• Agent-Based Modeling: Financial advice; investing for the short-, medium- and long-term; portfolio optimization; and risk management under different economic and market conditions are complex and interdependent activities that require years of experience and extensive knowledge of numerous products. Moreover, agents have to cope with the fact that individuals often make investment decisions for emotional and social reasons, not just rational ones.

 

Behavioral finance takes into account the many factors that influence how individuals really make decisions, and human advisers are naturally skeptical that robo-advisers will be able to match their skills interpreting and reacting to human behavior. While this will continue to be true for the foreseeable future, the gap is narrowing between an average adviser and a robo-adviser that models human behavior and can run scenarios based on a variety of economic, market or individual shocks. Agent-based models are being built and piloted today that can model individual consumer behavior, analyze the cradle-to-grave income/expenses and assets/liabilities of individuals and households, model economic and return conditions over the past century and simulate individual health shocks (e.g., need for assisted living care). These models are assisting both self-directed investors who interact with robo-advisers and also human advisers.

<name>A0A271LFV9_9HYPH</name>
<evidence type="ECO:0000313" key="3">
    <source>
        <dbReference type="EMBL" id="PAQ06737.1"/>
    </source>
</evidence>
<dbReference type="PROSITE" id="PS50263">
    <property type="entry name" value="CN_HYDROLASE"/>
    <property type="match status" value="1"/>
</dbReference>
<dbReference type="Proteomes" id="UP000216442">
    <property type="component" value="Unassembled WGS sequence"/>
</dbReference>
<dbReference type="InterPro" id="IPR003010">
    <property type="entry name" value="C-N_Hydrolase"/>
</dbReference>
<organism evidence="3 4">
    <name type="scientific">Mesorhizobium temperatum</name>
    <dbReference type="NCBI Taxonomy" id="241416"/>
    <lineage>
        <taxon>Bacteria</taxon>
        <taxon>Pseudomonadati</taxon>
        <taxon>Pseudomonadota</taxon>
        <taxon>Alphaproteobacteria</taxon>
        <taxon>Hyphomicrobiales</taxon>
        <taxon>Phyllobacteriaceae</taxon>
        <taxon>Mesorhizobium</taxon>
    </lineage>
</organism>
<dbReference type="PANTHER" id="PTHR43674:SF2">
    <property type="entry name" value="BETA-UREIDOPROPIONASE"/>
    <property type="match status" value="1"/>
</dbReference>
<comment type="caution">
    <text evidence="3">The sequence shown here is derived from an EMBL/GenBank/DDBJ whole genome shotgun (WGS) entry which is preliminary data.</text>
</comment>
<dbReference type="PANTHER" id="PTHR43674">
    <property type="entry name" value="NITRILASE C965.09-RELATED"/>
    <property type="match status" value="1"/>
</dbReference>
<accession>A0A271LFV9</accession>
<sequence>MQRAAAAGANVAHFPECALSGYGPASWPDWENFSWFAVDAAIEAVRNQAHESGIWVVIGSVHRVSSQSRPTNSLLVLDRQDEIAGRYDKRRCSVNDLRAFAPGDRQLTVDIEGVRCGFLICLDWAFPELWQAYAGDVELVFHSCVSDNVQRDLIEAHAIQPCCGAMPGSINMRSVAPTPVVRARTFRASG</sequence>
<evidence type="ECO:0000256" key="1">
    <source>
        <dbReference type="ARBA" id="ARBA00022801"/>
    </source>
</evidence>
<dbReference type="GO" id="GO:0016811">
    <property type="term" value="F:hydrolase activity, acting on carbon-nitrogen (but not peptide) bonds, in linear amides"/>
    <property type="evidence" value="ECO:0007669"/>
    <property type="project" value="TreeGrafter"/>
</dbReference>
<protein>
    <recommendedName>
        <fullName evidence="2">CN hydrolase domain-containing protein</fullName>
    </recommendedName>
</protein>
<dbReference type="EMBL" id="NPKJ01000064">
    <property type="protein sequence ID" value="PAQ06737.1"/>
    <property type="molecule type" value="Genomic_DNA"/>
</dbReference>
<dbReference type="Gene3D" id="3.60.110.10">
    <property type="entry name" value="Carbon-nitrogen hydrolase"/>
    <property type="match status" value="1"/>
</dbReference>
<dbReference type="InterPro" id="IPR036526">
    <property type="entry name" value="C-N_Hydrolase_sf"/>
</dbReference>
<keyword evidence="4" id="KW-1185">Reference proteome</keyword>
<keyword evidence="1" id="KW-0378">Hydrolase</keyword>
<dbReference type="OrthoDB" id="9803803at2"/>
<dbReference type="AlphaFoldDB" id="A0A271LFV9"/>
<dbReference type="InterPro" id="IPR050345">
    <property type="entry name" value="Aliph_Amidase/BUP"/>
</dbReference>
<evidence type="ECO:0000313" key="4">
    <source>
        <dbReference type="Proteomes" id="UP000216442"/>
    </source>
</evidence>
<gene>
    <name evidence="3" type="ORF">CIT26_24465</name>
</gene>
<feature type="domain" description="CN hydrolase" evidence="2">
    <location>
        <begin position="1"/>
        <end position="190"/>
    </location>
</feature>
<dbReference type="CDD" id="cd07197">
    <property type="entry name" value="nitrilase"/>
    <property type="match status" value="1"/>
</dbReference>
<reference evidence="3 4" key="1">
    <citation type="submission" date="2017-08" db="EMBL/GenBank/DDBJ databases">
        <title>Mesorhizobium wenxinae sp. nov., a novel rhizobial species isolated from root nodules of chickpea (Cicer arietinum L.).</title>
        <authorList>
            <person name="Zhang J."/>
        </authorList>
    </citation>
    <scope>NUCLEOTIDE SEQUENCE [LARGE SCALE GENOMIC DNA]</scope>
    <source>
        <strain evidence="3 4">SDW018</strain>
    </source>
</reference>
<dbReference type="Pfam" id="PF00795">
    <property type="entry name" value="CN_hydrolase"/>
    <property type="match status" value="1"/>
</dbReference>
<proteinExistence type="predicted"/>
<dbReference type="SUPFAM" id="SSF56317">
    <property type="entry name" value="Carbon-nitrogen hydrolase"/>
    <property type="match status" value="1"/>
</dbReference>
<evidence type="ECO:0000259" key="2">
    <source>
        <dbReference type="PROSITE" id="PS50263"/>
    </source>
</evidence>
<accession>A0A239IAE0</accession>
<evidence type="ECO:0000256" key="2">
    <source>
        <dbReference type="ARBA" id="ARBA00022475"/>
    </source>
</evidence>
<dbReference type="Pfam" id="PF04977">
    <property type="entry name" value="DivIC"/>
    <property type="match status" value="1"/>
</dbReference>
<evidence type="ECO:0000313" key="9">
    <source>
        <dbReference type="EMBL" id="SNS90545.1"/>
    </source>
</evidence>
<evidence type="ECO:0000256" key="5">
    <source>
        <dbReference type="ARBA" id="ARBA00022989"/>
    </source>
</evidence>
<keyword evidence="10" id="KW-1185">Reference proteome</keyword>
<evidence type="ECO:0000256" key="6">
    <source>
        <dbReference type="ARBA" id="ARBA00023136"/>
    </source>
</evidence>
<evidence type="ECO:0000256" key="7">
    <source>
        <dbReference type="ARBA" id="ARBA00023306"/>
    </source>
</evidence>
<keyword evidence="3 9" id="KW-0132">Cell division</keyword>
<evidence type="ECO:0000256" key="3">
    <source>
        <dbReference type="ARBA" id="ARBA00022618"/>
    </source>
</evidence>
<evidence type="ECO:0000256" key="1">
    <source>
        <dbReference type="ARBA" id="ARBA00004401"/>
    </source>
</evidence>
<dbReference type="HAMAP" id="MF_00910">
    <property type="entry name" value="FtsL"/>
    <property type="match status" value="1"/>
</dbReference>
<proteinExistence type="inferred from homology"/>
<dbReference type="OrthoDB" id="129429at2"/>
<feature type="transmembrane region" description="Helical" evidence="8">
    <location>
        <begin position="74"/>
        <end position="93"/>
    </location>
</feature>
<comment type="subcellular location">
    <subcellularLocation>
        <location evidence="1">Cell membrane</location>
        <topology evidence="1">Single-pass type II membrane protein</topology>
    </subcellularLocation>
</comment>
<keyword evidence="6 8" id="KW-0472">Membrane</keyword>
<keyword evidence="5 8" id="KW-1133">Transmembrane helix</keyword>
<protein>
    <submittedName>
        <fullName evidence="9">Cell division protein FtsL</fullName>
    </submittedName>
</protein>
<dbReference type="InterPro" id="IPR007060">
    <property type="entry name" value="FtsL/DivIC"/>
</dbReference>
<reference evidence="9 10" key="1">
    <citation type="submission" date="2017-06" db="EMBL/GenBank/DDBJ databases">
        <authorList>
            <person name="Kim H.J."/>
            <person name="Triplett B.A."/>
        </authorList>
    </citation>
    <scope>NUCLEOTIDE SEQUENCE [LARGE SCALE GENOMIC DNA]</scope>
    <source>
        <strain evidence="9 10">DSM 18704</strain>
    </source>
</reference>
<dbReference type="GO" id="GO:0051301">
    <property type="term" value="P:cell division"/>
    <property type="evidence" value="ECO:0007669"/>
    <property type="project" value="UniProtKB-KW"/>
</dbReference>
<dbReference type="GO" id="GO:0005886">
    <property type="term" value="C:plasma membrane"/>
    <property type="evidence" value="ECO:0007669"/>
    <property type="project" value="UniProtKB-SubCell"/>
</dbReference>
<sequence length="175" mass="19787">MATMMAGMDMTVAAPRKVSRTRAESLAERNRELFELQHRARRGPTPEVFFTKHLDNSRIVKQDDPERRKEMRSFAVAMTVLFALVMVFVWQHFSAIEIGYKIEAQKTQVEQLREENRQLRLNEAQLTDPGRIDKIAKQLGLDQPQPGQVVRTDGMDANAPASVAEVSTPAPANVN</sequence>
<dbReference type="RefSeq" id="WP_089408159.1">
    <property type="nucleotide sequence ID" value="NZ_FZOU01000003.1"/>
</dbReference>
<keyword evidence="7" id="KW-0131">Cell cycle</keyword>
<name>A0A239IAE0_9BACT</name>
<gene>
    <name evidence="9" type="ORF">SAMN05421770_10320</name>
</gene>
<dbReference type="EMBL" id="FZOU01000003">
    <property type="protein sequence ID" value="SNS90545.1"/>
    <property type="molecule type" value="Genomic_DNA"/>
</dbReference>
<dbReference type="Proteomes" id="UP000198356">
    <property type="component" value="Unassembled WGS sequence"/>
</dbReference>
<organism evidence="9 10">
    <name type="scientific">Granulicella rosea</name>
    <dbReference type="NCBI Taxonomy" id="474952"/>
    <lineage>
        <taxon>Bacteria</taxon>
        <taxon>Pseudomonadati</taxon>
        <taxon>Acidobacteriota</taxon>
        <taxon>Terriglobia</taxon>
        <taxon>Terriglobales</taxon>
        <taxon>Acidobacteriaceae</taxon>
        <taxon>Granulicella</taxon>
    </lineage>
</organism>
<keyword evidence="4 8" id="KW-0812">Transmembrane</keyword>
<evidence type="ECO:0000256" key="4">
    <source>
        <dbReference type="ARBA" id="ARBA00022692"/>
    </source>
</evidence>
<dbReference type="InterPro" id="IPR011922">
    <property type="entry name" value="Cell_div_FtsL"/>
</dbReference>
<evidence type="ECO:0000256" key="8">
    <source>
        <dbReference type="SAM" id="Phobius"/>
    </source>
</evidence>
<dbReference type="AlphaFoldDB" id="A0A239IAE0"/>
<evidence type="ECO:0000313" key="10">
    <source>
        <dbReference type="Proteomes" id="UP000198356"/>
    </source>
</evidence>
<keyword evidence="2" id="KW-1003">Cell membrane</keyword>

Evolution of Robo-advisers

We see the evolution of robo-advisers taking place in three overlapping phases. In each phase, the sophistication of advice and its adoption increases.

 

  • First Generation or Standalone Robo-Advisers: The first generation of robo-advisers targets self-directed end consumers. They are standalone tools that allow investors to a) aggregate their financial data from multiple financial service providers (e.g., banks, savings, retirement, brokerage), b) provide a unified view of their portfolio, c) obtain financial advice, d) determine portfolio optimization based on life stages and e) execute trades when appropriate. These robo-advisers are relatively simple from an analytical perspective and make use of classic segmentation and portfolio optimization techniques.